Those of us who work in international development inevitably work with NGOs. You may be employed by them, donate to them, volunteer with them, join a coalition, or contract them to do something. When you enter into that relationship, you need to know as much about your new partner as possible. Unfortunately, sites such as Charity Navigator are essentially irrelevant. All they can tell you is that the NGO is not actually fraudulent. That’s a good start, but it doesn’t take you far.
I recommend you go deeper. You can get information from the organization’s website, publicity documents, and annual report, supplemented by some time on Google, and any 501(c)(3) nonprofit will have a tax filing available publicly. Some things to look at:
1. What kinds of projects do they do?
Yes, it’s obvious, but a good place to begin. Does the organization have a specific area of specialty they stick to, or do they anything they can find funding for? What parts of the world do they work in? Do they do research? Do they do advocacy? This can’t really tell you if the organization is competent, but it can give you a gut feeling about whether you like what they do. You won’t want to start a relationship if you don’t like their work.
2. The Board of Directors
Who’s on the board? What is the expertise of the board members? This can give you a good idea of the NGO’s approach to its work. For example, take a look at Project HOPE’s board. It’s pretty much all pharmaceutical company executives. That says to me that HOPE is going to be focused on bringing donated drugs to the developing world. Donations are a short-term approach to solving health problems, and don’t address structural obstacles to good health care. However, Project HOPE probably never runs short of drugs or supplies, which would be great in an emergency. Or look at the board of the National Democratic Institute (NDI). It includes Madeleine Albright and Tom Daschle. NDI is likely to be in tune with mainstream ideas and well-connected politically; if they issue a report, it will get attention. They’ll probably stick to the middle of the road. They are not about to start advocating for radical social justice. Most NGOs will have a list of board members on their website; if they don’t, you should wonder why.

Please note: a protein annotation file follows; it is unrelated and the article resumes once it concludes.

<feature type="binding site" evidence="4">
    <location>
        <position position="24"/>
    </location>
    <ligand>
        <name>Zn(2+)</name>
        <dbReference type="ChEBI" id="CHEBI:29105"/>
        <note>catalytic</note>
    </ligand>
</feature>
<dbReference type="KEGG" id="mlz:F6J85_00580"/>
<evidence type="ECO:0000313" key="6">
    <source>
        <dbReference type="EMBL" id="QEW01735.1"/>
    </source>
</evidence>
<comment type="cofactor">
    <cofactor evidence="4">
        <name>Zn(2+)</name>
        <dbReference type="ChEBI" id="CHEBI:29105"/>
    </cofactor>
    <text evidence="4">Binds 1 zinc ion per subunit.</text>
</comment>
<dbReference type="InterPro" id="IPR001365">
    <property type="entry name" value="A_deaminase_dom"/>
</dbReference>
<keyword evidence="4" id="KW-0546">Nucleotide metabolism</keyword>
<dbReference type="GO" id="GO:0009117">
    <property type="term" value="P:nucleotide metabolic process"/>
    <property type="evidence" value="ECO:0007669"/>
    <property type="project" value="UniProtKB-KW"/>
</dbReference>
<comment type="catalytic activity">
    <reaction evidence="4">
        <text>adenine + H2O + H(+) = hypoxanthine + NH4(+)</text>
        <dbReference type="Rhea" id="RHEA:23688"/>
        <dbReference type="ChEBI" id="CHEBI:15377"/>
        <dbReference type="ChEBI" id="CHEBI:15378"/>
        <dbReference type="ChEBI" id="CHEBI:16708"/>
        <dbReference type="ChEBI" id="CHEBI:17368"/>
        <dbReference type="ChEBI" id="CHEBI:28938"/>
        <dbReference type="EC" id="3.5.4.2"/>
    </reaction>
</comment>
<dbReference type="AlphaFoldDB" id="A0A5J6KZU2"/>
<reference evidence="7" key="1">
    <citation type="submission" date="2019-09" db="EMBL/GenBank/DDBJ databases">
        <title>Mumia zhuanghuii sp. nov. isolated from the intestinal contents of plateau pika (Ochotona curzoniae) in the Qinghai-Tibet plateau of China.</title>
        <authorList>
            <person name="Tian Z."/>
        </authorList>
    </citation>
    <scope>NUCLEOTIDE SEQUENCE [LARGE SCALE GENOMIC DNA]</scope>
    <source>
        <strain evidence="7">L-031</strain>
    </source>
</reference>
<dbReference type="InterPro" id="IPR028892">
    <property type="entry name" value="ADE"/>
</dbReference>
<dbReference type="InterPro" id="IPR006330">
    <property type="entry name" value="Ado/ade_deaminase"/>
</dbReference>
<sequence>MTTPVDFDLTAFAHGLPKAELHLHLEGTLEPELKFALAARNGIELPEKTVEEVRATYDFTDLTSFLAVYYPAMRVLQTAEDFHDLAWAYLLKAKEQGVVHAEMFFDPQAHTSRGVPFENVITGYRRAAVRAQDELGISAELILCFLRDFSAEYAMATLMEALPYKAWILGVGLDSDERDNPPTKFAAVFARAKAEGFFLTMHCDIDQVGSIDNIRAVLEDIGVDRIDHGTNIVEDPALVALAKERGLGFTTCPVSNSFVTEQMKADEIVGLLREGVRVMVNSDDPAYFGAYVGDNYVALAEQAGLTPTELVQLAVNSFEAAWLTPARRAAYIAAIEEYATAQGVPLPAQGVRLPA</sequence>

What is the organization’s annual revenue? How many people work at headquarters? How many are in field offices? I think that a good international organization is skewed toward field staff, but that’s my own rule of thumb. You should be able to find this information in their annual report, or by poking around a website. Size is not an indicator of quality, but it does tell you a lot about organizational culture and capacity.
4. Where do they get their money?
Some NGOs are essentially government contractors, and receive almost all their funding from USAID or the US State Department. They may be reluctant to do advocacy work as a result, and they may have to frequently close and open offices based on where they can get funding to work.
Other NGOs have a lot of private support, which can provide more leeway about what work they do, and allow for advocacy efforts. The type of private contributor also makes a difference – private contributors can be individuals, foundations, or corporations. NGOs that get a lot of small individual donations have to make sure that their name and logo stay in the news or their money stops coming. Foundations generally fund specific projects, and may not provide any support for overhead, which leaves NGOs in danger of exhausting their own resources to meet donor priorities.
It’s also useful to know how they do their fundraising. Do they use a dedicated fundraising company? Direct mail? Celebrity spokespeople? I think celebrity spokespeople are creepy if they are paid, and even when unpaid they may reflect more about the NGOs’ ability to tell a story than their ability to do good work. How much does the board give and fundraise? If the board is not giving to the NGO, something is wrong. The board should believe in their work, and show that belief with cash. Charity Navigator can actually be helpful here, because it will tell you how much the NGO spends on fundraising. The NGO website is probably your best guide, however, as well as a Google Alert for the organization’s name.
A note about money and overhead cost rates. Organizations who move a lot of donated goods count the value of their goods among their program costs. That program cost is the basis for calculating the NGO’s indirect cost rate (ICR). Therefore, NGOs who distribute donated goods look efficient on paper, but may have higher actual indirect costs. This is one reason that I don’t take ICRs seriously as a way of evaluating NGOs.
5. Salary and background of the president of the organization.
Is the president a doctor? An academic? Did they have a lot of experience in the organization’s area of work before taking over as president, or are they mainly a fundraiser without the skills to be a technical leader? And how much does the president make? The president should definitely not make more than a CEO of a company of a similar size. Some people argue the president should make less than that. Charity Navigator will show the president’s salary in their review of the organization.
6. Hiring practices
If your NGO is hiring lots of development staff and no program staff, that’s bad. If they’ve had senior management positions open for a long time, that’s bad. If they seem to be turning over their senior management quickly, that’s very bad. You want to see an NGO hiring slowly, with a high ratio of field to US-based staff.
Edited to add one more thing: Dweep makes the great point in the comments that you should look at an NGO’s existing partners. A solid established NGO will generally already have reputable partners.